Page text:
A committee of nationally recognized researchers, led by Posters Chair Chuck Koelbel of Rice University, reviewed the posters for technical content and presentation. Graduate student poster awards went to Joy Kamunyori, University of Virginia (1st place); Tao Cui, Caltech (2nd place); and Talithia Williams, Rice University (3rd place). Undergraduate student poster awards went to Michael Eagle, University of North Carolina–Charlotte (1st place); Jerry Backer, City University of New York (2nd place); Lonnie T. Parker, IV, Georgia Institute of Technology (3rd place). In 2007 winners of the poster awards were entered into the national ACM Grand Finals for the Student Research Competition (SRC).
Tapia 2009 Conference: Building on Past Success with an Expanded Vision
The Tapia 2009 Conference Chair, Nina Berry, envisions a scope for the conference that will build on the strengths of the conference’s history, include the new programs offered in 2007, and expand the range of participants and the scope of presentations. “In addition to building upon the foundation established at the 2001-2007 events, in April 2009 we will highlight the diversity of the people behind the technologies that have driven the industry for numerous years.”
The Tapia Celebrations include plenary invited speakers, papers, panels, birds-of-a-feather sessions, the Doctoral Consortium, a poster session, the Robotics Competition, and several networking events, such as the awards banquet. National leadership has always been a hallmark of the conference. Invited speakers to date include: Jan Cuny, Program Director, Broadening Participation in Computing, NSF; Mark E. Dean, IBM Fellow and Vice President, IBM Almaden Research Center; Thomas M. Guerrero, Assistant Professor, M. D. Anderson Cancer Center; Norman Johnson, Chief Scientist at Referentia Systems; John Leslie King, Vice Provost for Academic Information, University of Michigan; Maria Klawe, President, Harvey Mudd College; Anne Kuhns, Director of IT Security, Walt Disney Parks and Resorts; Shirley Malcom, Head of the American Association for the Advancement of Science Directorate for Education and Human Resources Programs; and Warren M. Washington of the National Center for Atmospheric Research and former chair of the National Science Board.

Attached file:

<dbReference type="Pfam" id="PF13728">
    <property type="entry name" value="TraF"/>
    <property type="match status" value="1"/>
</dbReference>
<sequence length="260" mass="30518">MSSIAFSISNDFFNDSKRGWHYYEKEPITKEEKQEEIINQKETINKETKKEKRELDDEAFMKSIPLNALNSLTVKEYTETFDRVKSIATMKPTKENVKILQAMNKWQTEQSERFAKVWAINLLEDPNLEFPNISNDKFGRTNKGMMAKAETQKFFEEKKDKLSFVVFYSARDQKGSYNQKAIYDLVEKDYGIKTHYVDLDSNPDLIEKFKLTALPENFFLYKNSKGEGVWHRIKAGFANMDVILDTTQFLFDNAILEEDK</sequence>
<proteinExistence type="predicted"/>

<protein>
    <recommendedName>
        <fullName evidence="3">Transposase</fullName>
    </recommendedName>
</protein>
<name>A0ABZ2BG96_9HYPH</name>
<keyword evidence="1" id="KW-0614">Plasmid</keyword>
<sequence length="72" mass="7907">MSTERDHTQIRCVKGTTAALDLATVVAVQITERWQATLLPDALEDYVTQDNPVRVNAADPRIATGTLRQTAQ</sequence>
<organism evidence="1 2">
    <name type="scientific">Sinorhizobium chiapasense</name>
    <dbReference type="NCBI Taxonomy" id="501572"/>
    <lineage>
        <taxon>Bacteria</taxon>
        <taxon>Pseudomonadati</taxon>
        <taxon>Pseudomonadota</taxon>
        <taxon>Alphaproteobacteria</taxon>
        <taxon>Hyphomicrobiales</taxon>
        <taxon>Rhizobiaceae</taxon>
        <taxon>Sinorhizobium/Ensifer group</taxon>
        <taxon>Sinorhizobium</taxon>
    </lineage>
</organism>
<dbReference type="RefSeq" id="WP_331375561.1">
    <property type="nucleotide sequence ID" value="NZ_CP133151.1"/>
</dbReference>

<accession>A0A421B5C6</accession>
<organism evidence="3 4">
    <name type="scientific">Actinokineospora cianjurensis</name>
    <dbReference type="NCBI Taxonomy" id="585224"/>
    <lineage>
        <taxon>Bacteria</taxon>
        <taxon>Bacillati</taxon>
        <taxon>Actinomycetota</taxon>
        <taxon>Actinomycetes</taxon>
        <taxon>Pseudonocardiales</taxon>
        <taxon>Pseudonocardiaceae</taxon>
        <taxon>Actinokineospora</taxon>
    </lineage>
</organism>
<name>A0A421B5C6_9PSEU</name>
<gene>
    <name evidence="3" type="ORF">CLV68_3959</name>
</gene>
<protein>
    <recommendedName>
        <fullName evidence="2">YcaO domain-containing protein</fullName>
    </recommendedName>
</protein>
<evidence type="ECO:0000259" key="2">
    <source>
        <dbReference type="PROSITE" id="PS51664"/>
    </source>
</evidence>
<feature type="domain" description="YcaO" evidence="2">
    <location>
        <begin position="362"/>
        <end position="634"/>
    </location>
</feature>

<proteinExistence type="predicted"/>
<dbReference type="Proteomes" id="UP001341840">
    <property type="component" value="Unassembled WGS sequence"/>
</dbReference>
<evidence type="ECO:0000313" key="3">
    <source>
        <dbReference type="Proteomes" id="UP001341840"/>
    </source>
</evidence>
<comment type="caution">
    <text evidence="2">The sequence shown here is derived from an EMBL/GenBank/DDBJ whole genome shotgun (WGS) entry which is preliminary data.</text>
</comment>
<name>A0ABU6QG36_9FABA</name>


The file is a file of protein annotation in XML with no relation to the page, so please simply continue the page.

The Tapia 2009 Conference Committee is pleased to announce that Hector Garcia-Molina from the Departments of Computer Science and Electrical Engineering at Stanford University will give the Ken Kennedy Distinguished Lecture.
The conference would not take place without the sponsors—ACM and IEEE-CS; the coordination through the CDC; and the many Platinum, Gold, Silver, Bronze, and Contributing supporters. The Tapia 2007 Conference supporters included 31 institutions from academia, industry, and the government that provided funding for student scholarships and conference activities, and participated in a “Pathways to Career Opportunities” where they provided information on graduate school opportunities, summer internships, faculty fellowships, post-doctorate internships, and employment.
Information about the Tapia Celebration is posted to the Website, http://www.richardtapia.org. Visit the Website and sign up for the mailing list to receive the Call for Participation and registration information for the Tapia 2009 Conference, April 1-4, 2009!
Ann Redelfs is a member of the Tapia 2009 Conference Committee and the Co-Program Manager of the Empowering Leadership: Computing Scholars of Tomorrow Alliance, an NSF Broadening Participation in Computing Alliance led by Richard A. Tapia.